On July 9 last year, a group of eight Mexican migrants made the hazardous journey across the U.S. border into Arizona and, after three days of walking through the blistering desert heat, stumbled into a group of humanitarian aid volunteers near the farming village of Arivaca, about 60 miles southwest of Tucson.

Five of them needed no more than rest, food, water and relatively minor treatment for blisters on their feet before they were on their way again. But the other three were in altogether worse shape. According to several eyewitnesses, they were badly dehydrated and vomiting repeatedly after drinking contaminated water from a cattle trough. One of them, Emil Hidalgo-Solis, later told investigators he was unable to keep anything in his stomach, solid or liquid, and noticed that his diarrhea was streaked with blood.

The aid volunteers, representing a group called No More Deaths, brought the three to their camp in Arivaca and, following standard protocol, discussed the men’s symptoms over the telephone with a registered nurse, who consulted in turn with a physician. Together, they decided the men needed to be brought to Tucson for further examination and treatment.

So far, this was nothing out of the ordinary in a border region where undocumented migrants have lately been crossing—and dying—in record numbers. (More than 280 bodies were recovered from the border region in 2005 alone, up from the previous year, and there is every expectation the number will increase in 2006.) No More Deaths was established in 2002 in direct response to what its members see as a shocking and needless loss of life arising from the inconsistencies and contradictions in U.S. immigration policy. Over the past three years, the group and its dozens of volunteers have established a modus operandi with the Border Patrol permitting it to carry out its mission of distributing food, water, and medical aid more or less unmolested.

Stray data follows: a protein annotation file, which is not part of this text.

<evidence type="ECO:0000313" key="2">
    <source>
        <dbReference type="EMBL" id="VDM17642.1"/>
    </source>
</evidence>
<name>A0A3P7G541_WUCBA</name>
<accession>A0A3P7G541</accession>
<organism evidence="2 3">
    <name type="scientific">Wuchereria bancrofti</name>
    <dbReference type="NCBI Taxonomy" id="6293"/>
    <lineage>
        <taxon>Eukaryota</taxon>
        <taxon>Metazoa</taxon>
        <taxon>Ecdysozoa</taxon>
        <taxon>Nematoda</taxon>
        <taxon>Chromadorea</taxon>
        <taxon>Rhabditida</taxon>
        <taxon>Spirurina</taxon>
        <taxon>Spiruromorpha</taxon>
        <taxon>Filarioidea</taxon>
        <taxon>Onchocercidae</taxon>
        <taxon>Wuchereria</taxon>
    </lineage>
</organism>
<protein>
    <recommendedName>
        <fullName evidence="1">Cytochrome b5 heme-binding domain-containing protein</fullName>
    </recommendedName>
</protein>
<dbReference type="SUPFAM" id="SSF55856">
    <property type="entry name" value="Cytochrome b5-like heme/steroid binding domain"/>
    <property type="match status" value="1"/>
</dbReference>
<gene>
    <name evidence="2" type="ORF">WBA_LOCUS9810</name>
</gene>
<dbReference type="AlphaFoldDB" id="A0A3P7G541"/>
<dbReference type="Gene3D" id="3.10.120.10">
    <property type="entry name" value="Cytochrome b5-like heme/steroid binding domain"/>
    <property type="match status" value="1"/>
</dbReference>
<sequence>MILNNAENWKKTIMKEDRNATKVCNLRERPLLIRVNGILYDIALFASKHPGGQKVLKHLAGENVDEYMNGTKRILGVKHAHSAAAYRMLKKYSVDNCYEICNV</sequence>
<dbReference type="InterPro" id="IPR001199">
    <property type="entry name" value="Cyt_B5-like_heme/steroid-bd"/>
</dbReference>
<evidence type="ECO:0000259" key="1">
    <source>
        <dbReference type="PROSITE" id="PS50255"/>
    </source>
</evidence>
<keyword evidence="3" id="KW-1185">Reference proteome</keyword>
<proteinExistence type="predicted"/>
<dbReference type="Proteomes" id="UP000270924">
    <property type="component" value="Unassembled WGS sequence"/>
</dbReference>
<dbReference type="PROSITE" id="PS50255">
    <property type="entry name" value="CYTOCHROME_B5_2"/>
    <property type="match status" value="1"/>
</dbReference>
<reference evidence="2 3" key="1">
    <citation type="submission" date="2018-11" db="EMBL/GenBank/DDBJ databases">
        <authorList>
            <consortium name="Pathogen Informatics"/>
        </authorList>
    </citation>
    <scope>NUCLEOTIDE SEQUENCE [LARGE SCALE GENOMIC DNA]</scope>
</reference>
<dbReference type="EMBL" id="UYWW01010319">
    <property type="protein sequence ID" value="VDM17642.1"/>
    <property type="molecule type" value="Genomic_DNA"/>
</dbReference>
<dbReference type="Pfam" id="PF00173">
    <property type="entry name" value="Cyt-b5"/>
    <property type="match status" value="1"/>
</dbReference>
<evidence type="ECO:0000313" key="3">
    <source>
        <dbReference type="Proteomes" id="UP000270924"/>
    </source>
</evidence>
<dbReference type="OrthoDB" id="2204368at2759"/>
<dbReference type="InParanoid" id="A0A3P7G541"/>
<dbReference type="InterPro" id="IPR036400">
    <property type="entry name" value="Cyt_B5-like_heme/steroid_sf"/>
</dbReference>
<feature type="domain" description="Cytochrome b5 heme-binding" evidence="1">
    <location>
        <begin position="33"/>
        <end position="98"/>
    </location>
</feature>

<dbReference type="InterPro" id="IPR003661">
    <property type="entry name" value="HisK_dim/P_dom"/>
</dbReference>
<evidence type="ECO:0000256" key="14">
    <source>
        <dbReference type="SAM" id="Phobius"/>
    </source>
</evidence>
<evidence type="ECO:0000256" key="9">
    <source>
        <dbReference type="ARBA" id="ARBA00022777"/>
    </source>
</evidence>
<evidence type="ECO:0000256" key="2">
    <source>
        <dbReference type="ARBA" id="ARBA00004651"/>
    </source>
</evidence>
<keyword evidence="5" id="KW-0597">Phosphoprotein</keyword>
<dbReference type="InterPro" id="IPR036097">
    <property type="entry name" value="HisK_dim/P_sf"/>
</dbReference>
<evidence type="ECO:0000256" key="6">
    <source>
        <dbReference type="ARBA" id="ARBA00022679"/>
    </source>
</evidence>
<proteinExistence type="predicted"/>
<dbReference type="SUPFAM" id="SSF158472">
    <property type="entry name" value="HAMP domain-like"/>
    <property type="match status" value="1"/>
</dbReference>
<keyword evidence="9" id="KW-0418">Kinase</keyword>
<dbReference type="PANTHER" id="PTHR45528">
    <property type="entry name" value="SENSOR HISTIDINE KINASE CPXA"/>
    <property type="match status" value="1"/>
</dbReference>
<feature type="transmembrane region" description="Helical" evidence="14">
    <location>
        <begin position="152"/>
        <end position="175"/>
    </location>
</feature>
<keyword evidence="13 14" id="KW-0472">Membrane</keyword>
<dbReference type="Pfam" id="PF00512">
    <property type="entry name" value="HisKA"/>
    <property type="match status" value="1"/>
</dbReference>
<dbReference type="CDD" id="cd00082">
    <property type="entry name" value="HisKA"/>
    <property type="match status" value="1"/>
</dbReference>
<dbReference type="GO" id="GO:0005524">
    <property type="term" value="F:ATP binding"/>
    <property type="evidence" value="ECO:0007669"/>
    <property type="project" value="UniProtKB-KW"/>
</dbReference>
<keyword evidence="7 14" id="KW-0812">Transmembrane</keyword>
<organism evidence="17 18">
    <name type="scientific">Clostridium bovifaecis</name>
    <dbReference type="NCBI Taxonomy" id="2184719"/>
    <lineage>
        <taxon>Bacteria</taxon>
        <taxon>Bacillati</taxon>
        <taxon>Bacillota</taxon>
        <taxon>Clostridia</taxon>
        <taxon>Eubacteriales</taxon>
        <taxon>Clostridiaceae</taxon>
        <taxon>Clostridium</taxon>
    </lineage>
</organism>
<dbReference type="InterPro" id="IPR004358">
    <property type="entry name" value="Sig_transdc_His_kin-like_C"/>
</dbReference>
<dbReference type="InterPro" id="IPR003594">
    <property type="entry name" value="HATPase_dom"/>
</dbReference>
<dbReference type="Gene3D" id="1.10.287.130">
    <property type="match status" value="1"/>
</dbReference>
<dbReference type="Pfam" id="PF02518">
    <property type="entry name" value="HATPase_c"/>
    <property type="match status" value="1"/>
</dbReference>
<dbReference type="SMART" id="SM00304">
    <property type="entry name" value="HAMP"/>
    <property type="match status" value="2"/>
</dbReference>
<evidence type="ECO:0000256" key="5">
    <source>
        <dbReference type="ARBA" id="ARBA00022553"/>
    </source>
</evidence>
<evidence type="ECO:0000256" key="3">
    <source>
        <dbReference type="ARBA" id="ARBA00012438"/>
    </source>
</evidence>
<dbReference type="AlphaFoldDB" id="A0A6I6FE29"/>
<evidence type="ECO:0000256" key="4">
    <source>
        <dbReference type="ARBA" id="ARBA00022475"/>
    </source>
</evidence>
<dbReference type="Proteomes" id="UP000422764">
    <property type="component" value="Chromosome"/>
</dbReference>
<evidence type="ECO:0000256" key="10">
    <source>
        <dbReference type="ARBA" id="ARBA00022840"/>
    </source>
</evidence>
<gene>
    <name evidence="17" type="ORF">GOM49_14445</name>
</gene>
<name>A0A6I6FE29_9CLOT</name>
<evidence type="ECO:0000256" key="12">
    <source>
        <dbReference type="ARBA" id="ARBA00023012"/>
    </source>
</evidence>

But on that day last July something very unusual happened. The two volunteers who drove the sick migrants to Tucson were flagged down by the Border Patrol and arrested along with their charges. According to the Border Patrol, the three men sitting in the back seat of their car were not sick at all—or at least not sick enough for the assistance they received to be regarded as strictly humanitarian in nature.


Sundance documentaries explore immigration

PARK CITY, Utah (Reuters) -- Amid all the glitz at the Sundance Film Festival's debut weekend, three obscure filmmakers managed to win fans with their work on illegal immigration along the U.S.-Mexico border.

The paparazzi chased "Friends with Money" star Jennifer Aniston, and the comedy "Little Miss Sunshine" fetched around $10 million from distributor Fox Searchlight to become the first major movie sale at the festival.

But it was Mexican documentarian Tin Dirdamal's "DeNADIE," Joseph Mathew's documentary "Crossing Arizona" and Pablo Veliz's drama "La Tragedia de Macario" that tugged at heartstrings

That's about it for now, catch ya on the rebound